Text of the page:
Info & track listings
During the reigns of the first two Tudor kings Henry VII and Henry VIII the feast of Christmas was celebrated with music in a remarkable range of styles and forms. At one extreme was strictly liturgical polyphony: a festive adornment of the Mass or the services of Matins and Vespers, and setting texts from those services that would otherwise have been sung to plainchant.
Beyond the genre of festal polyphony with Latin text, there flourished before the Reformation the carol with text in English or a mixture of English and Latin. These pieces consisted of verses preceded by and alternating with a burden or refrain.
Although carol texts encompass a variety of subjects (including, for example, the Passion), most are concerned principally with Christmas and/or the Virgin.The Cambridge Taverner Choir, founded in 1986, specialises in the performance of sacred polyphony in illuminating thematic, liturgical, and physical contexts, aiming to recreate the musical grandeur and excitement of the European Renaissance, especially the Tudor age in England and the Iberian Golden Age.
As well as its regular concert series in Cambridge, the choir has performed in many parts of the UK, and has undertaken highly successful tours of Portugal in 1991, and Switzerland and Italy in 1996; it has also broadcast on BBC Radio 3 and has been featured on BBC Radio 4.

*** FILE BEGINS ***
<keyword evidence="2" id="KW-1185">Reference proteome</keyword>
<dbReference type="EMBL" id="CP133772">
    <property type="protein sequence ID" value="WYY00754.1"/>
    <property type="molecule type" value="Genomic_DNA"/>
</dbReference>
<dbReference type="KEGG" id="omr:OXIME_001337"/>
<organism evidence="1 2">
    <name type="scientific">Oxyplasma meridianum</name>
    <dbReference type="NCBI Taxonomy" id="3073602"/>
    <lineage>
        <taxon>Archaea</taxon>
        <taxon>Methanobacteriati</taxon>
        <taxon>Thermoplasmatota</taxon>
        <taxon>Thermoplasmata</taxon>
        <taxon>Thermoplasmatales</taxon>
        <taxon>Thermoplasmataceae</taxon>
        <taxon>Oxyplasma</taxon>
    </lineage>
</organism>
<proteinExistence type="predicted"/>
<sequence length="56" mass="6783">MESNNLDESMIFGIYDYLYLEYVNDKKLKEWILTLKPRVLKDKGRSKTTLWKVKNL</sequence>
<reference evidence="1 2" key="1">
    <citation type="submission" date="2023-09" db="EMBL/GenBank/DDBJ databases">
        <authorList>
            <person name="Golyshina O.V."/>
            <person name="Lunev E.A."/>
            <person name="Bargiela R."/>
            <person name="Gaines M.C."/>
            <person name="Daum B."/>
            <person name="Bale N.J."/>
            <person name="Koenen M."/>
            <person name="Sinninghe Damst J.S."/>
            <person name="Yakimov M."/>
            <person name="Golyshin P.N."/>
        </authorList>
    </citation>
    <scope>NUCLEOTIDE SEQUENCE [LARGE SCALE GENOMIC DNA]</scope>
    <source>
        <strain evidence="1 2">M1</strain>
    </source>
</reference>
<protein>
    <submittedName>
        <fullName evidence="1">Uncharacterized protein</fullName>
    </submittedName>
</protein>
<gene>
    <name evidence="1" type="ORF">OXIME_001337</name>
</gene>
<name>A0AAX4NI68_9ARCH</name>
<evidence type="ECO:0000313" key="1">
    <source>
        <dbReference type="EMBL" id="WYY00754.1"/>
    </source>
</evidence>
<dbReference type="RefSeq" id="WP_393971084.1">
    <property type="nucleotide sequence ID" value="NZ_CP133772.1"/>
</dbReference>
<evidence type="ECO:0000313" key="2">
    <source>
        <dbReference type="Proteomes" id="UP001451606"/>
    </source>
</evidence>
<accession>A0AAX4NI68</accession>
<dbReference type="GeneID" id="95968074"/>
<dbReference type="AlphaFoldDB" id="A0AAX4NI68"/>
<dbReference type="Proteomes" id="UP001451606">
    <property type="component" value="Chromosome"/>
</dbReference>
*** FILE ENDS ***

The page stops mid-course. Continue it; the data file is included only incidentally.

The choir has released two other recordings on the Herald label, Music from Renaissance Portugal (HAVP155) short-listed for the Gramophone Early Music Award in 1994 and What is our life? (HAVP187)
|1||09:12||Quid petis, o fili?||Richard Pygott|
|2||04:06||Nowell: Dieus wous garde||Richard Smert|
|3||09:25||Videte miraculum||Thomas Tallis|
|4||03:42||Lully, lulla, thow littel tyne child – ‘The Coventry Carol’||Anonymous|
|5||03:23||This day Christ was born||William Byrd|
|6||10:48||Lullaby, my sweet little baby||William Byrd|
|7||02:45||Swete was the song the Virgine soong||Aonymous|
|8||09:03||Gloria from Missa ‘Puer natus es nobis’||Thomas Tallis|
|9||10:26||Jesu mercy, how may this be?||(John?) Browne|